Posted on 28 May 2010
The 2010 GMAC Insurance National Drivers Test released on Thursday found that nearly 1 in 5 licensed drivers -- roughly 38 million Americans -- would not pass a written drivers test exam if taken today. Kansas drivers ranked first in the nation (82.3 percent average score); New York drivers ranked last (70 percent average score). Full results can be found at www.gmacinsurance.com.
The sixth annual survey polled 5,202 licensed Americans from 50 states and the District of Columbia, gauging driver knowledge by administering 20 questions taken from state Department of Motor Vehicles (DMV) exams. Additional questions explored distracting habits such as texting while driving.
Overall, findings indicate a number of licensed Americans continue to lack knowledge of basic rules of the road; the national average score decreased to 76.2 percent from 76.6 percent in 2009. Eighty-five percent could not identify the correct action to take when approaching a steady yellow traffic light, and many remained confused by safe following distances.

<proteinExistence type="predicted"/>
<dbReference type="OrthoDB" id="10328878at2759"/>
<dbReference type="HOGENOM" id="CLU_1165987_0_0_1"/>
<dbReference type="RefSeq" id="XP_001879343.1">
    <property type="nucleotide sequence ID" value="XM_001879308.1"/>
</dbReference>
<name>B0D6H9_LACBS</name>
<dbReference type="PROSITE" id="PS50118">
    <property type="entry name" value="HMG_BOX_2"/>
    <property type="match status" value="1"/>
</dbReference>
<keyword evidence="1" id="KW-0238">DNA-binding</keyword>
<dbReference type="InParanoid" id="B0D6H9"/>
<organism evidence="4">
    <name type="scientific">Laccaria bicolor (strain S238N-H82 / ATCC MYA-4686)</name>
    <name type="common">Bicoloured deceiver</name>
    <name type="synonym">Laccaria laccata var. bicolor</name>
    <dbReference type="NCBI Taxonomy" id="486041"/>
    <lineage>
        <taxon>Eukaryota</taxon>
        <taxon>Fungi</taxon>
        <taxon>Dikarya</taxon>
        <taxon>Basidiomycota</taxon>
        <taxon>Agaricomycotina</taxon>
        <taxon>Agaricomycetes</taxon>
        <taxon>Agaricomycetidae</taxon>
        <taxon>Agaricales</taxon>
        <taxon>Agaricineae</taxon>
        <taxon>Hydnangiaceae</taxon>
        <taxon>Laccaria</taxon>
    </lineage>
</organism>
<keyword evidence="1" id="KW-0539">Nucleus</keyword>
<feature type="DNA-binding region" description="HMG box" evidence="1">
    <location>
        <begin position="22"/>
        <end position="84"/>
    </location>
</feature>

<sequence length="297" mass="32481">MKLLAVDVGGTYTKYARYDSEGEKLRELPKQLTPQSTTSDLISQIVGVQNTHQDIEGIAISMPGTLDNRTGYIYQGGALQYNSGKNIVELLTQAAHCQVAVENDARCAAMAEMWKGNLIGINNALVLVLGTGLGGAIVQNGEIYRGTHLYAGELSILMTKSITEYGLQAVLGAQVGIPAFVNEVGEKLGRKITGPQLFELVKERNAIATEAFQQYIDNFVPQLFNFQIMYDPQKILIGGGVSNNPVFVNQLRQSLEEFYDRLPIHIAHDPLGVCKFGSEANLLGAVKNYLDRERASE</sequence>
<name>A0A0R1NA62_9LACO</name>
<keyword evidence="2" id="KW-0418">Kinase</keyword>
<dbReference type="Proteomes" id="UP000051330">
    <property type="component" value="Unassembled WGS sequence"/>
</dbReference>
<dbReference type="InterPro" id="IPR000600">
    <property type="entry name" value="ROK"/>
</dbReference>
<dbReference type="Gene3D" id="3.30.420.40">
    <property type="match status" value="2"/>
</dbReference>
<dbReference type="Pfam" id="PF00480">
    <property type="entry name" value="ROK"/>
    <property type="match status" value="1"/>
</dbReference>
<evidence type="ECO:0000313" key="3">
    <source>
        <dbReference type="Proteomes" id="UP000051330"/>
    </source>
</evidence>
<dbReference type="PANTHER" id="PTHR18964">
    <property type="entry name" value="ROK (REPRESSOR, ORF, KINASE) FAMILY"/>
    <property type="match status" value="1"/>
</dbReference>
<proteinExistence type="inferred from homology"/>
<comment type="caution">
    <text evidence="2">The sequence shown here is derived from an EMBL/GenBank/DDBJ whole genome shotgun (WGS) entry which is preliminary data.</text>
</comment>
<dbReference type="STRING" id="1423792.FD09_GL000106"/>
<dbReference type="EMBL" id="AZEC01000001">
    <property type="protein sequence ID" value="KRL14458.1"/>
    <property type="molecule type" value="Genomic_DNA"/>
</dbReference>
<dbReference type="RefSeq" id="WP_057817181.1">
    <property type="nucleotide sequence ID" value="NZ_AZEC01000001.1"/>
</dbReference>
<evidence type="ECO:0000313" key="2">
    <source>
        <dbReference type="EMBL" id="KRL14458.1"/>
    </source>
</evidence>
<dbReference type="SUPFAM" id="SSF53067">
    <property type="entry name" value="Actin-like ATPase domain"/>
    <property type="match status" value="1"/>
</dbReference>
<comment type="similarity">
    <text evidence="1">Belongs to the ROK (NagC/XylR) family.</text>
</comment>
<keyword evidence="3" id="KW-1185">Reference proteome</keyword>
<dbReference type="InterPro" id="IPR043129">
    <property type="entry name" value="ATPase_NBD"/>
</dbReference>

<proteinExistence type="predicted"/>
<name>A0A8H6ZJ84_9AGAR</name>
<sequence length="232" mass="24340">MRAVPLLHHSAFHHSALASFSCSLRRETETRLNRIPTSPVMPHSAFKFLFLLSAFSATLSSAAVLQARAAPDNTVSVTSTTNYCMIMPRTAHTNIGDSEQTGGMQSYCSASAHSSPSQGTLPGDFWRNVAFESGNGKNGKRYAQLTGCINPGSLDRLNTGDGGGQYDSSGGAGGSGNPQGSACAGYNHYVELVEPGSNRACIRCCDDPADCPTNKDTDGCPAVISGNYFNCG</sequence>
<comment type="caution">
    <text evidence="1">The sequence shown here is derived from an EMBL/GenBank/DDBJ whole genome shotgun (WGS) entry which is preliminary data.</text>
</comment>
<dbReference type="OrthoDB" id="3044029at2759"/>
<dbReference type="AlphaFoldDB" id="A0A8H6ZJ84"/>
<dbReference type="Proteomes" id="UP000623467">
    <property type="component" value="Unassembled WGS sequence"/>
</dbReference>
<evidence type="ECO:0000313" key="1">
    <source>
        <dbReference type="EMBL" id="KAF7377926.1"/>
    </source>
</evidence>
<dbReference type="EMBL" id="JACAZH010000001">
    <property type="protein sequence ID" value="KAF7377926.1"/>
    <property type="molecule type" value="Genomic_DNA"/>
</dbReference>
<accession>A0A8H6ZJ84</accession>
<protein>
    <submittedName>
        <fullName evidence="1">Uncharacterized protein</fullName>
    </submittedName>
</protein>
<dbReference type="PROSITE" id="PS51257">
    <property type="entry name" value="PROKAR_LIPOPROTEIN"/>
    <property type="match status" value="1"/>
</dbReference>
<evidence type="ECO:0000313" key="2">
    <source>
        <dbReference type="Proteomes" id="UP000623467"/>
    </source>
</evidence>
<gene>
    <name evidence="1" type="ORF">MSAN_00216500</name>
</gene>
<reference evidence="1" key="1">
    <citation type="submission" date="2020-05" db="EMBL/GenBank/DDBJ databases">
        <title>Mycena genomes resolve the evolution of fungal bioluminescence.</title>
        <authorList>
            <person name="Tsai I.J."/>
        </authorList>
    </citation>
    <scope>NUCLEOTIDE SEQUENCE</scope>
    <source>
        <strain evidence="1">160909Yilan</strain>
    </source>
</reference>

"It's discouraging to see that overall average test scores are lower than last year," said Wade Bontrager, senior vice president, GMAC Insurance. "American drivers need to make safety a top priority and be aware of the rules of the road at all times. The National Drivers Test allows everyone to brush up on their driving knowledge with a brief refresher course."
When analyzed regionally, the results reveal that drivers in the Northeast may not be as road-rule savvy as their Midwestern counterparts. The Northeast had the lowest average test scores (74.9 percent) and had the highest failure rate (25.1 percent). The Midwest region had the highest average test scores (77.5 percent) and the lowest failure rates (11.9 percent).
Results also indicate that the older the driver, the higher the score. Males over 45 earned the highest average test score. Males also out-performed females overall in terms of average score (78.1 percent male versus 74.4 percent female) and failure rates (24 percent female versus 18.1 percent male).
Additional questions from the survey reveal drivers conduct a variety of distracting behaviors behind the wheel; approximately 1 in 4 participants admitted to driving while talking on a cell phone, eating and adjusting the radio or selecting songs on an iPod. However, only five percent reported they text while driving. Overall, a significantly higher percentage of females than males reported engaging in the following distracting situations: conversation with passengers, selecting songs on an iPod or CD/adjusting the radio, talking on a cell phone, eating, applying make-up and reading.